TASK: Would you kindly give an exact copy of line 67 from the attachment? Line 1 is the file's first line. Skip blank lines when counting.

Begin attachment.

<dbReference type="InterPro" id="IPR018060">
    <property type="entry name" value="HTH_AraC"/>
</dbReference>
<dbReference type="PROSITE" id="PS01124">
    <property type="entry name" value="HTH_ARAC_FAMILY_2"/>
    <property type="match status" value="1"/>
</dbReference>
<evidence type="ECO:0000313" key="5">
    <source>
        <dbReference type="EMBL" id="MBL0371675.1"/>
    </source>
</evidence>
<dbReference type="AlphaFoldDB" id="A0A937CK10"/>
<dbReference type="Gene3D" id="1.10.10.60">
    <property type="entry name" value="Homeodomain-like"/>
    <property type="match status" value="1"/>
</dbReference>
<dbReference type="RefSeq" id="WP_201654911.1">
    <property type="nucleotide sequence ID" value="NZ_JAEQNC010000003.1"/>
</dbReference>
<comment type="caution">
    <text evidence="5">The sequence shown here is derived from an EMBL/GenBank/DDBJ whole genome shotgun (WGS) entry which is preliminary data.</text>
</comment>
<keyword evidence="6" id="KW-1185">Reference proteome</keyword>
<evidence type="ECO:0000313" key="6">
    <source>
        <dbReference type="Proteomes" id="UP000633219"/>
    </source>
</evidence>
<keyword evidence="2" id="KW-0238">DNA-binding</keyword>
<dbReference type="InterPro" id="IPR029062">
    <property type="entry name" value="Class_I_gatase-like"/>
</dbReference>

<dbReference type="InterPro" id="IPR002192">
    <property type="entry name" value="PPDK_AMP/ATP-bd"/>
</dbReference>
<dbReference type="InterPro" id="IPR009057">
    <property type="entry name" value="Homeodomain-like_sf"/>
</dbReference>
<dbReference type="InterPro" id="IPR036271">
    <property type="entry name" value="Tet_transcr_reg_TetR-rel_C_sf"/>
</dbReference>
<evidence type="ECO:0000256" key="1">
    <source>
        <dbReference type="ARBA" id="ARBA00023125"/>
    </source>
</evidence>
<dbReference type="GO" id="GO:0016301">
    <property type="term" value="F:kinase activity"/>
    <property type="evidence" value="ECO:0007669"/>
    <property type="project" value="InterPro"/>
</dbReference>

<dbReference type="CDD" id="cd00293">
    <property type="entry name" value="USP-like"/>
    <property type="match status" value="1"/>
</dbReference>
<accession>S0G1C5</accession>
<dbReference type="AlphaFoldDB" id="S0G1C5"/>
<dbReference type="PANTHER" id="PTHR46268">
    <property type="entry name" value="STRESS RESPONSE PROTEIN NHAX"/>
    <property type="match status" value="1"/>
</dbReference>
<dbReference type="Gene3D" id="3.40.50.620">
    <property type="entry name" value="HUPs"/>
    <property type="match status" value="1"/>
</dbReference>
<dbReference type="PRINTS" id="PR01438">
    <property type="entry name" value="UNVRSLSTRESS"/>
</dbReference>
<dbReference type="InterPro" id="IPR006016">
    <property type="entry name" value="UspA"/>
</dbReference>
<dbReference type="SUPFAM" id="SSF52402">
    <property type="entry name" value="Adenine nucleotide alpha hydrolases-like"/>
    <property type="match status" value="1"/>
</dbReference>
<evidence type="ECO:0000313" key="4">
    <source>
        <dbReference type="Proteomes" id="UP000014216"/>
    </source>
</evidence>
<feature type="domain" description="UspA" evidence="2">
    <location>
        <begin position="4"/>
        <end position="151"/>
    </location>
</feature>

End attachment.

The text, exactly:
<dbReference type="PRINTS" id="PR01438">